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Transitioning away from fluorescent lamps: Understanding the ban with Mackwell

As the ban on fluorescent lights is now upon us, Andy Davies, Mackwell’s Commercial Director, takes a look at the change and what it will mean for the industry.

In a significant step towards better environmental sustainability and improved energy efficiency, many countries around the world have been phasing out the use of fluorescent lamps. In some jurisdictions, this has been enforced through an outright ban on the sale of this type of lighting.  This is the case across the UK and Europe; September 2023 will see their removal from sale under the Restriction of Hazardous Substances (RoHS) Directive.

The lamps, once a popular choice for indoor lighting, have come under scrutiny due to their adverse environmental impacts. With the emergence and widespread availability of more efficient lighting alternatives, there has been no need to continue their use at such a prevalent level.

The Environmental Impact

While fluorescent lamps offer greater efficiency when compared to traditional incandescent bulbs, the highly negative effect they have on the environment significantly outweighs this. One of the most pressing issues is the presence of mercury, a toxic element used in the lamps to produce light.

Mercury has a detrimental impact on both the environment and public health. It is a toxin that is released into the air through industrial processes. Mercury is leached into water bodies where it is converted to a toxic compound, eventually making its way into our food chain. This process also causes irreversible harm to wildlife throughout these different stages.

When fluorescent lamps break or are disposed of improperly, mercury is released into the surrounding environment. Given these risks to ecosystems and human health, many have been questioning why there has been such a long wait to bring in the ban.

Compounding the issue further, the manufacturing process for the lamps requires significant energy and resources. This undoubtedly contributes to carbon emissions and environmental degradation, causing long-lasting damage.

Energy Efficiency Concerns

Although fluorescent lamps are more energy-efficient than incandescent bulbs, they still fall short of the efficiency offered by newer lighting technologies.

Light Emitting Diodes (LEDs) for example, are unrivalled in their ability to deliver outstanding efficiency levels while also offering a much longer lifespan. Designed to convert a higher percentage of energy into visible light, they reduce wasted energy and overall consumption. These benefits have ensured there is a viable solution to support the transition away from fluorescent lamps.

What is going to serve as a replacement?

The focus for alternative light sources is currently and is likely to remain for the foreseeable future, on LEDs. This is because LED technology offers a significant number of advantages compared to fluorescent lamps.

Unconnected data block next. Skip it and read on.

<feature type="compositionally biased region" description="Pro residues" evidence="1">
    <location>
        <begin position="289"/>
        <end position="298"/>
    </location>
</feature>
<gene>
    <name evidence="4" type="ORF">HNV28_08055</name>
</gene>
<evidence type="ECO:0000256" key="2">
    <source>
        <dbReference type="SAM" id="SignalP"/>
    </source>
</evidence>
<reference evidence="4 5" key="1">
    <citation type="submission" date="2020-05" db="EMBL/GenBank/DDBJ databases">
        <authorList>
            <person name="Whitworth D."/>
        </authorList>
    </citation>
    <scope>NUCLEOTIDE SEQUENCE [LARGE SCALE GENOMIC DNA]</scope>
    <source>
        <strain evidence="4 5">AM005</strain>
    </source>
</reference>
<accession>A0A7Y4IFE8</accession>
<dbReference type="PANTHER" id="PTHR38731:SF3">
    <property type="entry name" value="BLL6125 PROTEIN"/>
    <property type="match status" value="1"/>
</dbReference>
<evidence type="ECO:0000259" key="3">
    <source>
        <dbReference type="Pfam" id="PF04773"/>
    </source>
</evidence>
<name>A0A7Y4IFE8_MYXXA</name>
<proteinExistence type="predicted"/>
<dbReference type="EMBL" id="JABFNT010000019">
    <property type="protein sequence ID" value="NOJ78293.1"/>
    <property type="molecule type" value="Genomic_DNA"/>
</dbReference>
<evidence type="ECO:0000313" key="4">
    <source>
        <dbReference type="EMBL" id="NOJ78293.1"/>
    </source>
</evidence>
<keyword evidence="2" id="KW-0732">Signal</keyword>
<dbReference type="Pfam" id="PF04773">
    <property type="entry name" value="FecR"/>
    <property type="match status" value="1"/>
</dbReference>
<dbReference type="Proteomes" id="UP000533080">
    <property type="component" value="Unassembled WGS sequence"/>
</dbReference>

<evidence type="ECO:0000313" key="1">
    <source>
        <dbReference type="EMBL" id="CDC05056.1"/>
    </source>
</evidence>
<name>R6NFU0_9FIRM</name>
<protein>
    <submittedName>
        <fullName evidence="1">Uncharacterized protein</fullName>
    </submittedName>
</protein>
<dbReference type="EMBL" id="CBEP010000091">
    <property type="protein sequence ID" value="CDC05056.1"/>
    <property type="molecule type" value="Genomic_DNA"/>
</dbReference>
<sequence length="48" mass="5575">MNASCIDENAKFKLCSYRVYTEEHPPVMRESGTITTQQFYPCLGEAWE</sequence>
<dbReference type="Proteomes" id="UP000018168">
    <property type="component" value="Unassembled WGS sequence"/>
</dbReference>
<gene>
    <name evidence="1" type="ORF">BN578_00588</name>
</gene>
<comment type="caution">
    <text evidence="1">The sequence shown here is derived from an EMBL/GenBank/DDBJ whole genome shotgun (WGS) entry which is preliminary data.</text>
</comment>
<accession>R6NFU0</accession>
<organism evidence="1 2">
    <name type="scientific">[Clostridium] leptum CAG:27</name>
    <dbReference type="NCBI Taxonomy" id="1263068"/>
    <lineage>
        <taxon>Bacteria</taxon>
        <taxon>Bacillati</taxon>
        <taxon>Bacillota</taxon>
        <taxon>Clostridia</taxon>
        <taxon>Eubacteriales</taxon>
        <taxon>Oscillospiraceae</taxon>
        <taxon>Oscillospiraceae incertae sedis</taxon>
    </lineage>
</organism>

Benefits of the transition

As with any ban on a well-utilised technology, there will be a period of adjustment and a shift in mindset and ways of working. This does not, however, counter any of the huge benefits that the ban and the subsequent shift to LEDs will ultimately deliver.

Firstly, the reduced environmental impact will be significant. By curtailing the release of toxic substances, this is an important step in furthering the protection of human health and ecosystems.

Another clear benefit is that by switching to more efficient lighting options, there will be a collective effort in saving substantial amounts of energy. This will in turn lead to lower greenhouse gas emissions, which is an improvement with regard to environmental impact.

Additionally, there is the advantage of the longevity and durability offered by newer forms of lighting. More modern technologies have a much longer lifespan, resulting in fewer replacements and less waste over time.

Finally, when making the switch to newer technologies, projects will benefit from better lighting quality and enhanced colour rendering. The ability to dim or adjust the lighting will also support improvements in meeting a wider variety of lighting preferences and needs.

How does this affect emergency lighting?

Emergency lighting plays a critical role in providing illumination during power outages or emergencies, ensuring the safety and visibility of occupants in buildings.

With the ban on fluorescents likely to result in an almost complete transition to LED technology, the timing provides an opportunity to refresh emergency lighting solutions as well. For example, emergency luminaires that are compatible with automated test and monitoring protocols, including DALI-2, will reduce the time spent on maintaining luminaires and diagnosing problems. This in turn aids compliance and improves safety.

Industry response

The lighting industry, including Mackwell, has been firmly behind what the ban on fluorescent lighting represents – a positive move towards a brighter, greener future. Responsible manufacturers such as Mackwell have been working for many years, well ahead of the ban, to provide more sustainable alternatives to fluorescent lighting. This includes unobtrusive, yet powerful emergency lighting solutions that are flexible for almost any situation and environment.

The short-lived issues caused by the removal of fluorescent lighting will quickly be overshadowed by the environmental benefits, as well as longer-term cost savings and the improvement in lighting quality.